FRANKFORT, Ky. (LEX 18) — Kentuckians will soon have a new team to count on in disasters. The Kentucky State Legislature and Governor Andy Beshear have authorized an urban search and rescue team to respond to towns across the state and beyond if necessary.
Captain Ryan Hogsten has been with the Lexington Fire Department since 1995. He also works with Ohio Task Force 1, doing search and rescue. He's worked disasters here in Kentucky and across the country, including the condo collapse in Surfside, Florida.
"Search and rescue's important to me because it's my calling. It's something my family has done for over 100 years and so it's been something that's in my blood," Hogsten said.
After the Western Kentucky tornadoes and the Eastern Kentucky flooding, Representative Mike Hart, a former firefighter, sponsored House Bill 157, which would create a Kentucky urban search and rescue team. The team would focus on areas not designated as wildlands. It wouldn't take the place of local agencies, but create a whole new one with members across the state under the direction of the Kentucky Division of Emergency Management.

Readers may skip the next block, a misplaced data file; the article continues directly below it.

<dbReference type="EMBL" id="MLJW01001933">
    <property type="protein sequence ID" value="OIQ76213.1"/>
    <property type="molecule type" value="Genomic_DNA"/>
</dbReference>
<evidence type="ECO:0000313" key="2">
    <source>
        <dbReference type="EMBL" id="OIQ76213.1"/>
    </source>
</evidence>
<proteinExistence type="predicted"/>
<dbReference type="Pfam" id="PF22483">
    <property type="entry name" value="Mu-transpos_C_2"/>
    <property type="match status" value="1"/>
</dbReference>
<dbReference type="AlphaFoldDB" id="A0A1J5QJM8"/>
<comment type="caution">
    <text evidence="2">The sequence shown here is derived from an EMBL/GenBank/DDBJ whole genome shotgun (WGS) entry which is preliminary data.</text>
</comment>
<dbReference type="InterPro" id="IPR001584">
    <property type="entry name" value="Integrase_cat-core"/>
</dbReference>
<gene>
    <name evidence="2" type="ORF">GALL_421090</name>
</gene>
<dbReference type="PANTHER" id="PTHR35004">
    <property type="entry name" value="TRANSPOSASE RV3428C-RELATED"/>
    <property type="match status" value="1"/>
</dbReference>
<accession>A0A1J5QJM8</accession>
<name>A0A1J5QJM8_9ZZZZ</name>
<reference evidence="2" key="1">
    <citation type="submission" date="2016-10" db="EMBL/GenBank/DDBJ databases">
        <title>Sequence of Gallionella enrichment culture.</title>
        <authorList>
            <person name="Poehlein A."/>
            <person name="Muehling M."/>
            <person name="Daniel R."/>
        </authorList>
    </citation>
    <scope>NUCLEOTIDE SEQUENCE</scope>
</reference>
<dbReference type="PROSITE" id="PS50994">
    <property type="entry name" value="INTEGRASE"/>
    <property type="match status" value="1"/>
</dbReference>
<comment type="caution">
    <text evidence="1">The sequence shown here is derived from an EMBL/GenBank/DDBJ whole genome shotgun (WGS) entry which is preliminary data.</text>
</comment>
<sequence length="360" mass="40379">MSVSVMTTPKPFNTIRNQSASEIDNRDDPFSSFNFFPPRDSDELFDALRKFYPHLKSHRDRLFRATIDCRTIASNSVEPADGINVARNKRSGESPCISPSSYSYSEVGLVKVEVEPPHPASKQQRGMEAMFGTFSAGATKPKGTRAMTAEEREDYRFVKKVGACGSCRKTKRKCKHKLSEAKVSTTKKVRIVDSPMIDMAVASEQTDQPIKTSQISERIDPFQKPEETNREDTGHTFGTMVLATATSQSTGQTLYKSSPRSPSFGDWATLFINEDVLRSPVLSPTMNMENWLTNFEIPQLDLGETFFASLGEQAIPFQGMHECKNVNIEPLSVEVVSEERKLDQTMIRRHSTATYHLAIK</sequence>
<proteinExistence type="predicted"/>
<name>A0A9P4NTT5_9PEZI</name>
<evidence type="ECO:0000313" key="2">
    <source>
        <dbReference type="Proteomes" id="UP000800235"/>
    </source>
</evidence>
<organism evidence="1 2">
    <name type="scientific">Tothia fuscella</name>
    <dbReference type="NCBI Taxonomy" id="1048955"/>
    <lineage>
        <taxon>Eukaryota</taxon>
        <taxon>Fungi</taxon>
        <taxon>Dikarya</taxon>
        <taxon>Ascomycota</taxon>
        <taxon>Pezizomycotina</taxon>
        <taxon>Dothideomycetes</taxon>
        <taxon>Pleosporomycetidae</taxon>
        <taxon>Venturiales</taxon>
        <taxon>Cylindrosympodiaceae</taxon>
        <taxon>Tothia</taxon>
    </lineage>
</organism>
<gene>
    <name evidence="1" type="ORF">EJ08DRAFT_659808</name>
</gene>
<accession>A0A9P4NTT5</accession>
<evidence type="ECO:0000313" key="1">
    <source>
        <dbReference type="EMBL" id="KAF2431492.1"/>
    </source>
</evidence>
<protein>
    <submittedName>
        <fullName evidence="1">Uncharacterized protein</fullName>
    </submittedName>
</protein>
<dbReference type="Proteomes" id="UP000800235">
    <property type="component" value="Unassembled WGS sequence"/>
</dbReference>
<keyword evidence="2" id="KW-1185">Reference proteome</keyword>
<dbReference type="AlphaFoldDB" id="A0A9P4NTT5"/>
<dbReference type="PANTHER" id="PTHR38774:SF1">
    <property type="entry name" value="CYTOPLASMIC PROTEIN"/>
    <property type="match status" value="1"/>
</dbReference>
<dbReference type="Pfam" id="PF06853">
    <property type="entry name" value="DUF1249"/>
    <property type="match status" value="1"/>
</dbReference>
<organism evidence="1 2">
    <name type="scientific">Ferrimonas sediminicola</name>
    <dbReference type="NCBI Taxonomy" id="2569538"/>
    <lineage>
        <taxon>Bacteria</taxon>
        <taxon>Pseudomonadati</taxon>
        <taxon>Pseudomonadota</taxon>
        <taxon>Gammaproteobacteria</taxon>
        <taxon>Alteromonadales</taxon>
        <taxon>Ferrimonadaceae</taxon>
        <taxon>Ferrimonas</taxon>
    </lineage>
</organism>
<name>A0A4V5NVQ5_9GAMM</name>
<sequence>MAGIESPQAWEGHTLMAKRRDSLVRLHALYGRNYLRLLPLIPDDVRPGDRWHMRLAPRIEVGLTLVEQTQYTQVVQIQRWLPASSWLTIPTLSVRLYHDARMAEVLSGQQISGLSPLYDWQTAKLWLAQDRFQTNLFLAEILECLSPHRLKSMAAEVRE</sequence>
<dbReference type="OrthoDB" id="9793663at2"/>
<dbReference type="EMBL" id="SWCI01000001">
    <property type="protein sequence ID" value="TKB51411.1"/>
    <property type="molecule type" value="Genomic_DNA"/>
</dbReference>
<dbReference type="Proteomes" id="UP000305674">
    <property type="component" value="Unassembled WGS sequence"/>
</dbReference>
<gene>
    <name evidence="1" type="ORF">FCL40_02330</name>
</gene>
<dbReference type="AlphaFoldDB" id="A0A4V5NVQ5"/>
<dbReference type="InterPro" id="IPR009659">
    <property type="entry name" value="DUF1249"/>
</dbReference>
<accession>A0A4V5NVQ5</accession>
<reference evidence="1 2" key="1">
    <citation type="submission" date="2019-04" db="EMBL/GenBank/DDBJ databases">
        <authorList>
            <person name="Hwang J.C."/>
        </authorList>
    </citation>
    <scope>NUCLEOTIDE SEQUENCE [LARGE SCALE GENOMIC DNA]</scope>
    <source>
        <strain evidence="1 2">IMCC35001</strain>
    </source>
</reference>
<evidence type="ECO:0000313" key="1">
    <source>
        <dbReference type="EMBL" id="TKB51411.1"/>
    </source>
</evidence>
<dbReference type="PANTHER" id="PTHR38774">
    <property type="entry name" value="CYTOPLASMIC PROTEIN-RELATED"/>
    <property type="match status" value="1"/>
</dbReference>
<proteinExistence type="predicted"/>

"In the flooding that happened this past summer, we had teams from all over the country, from Tennessee, West Virginia, Ohio, Indiana, all come in to help us. It took anywhere from 12 to 24 hours for those types of teams to get here. If we have our own team here, we can get to those areas in less than six hours," Hogsten said. "These are the best-trained individuals that we'll have in the state of Kentucky. It allows us to get to our places faster by having us spread out throughout the state."
House Bill 157 passed both the House and Senate unanimously and Governor Beshear signed it into law Monday. The bill directs the Division of Emergency Management to submit a report of the draft policies, procedures, and regulations for the program before December 1, 2023.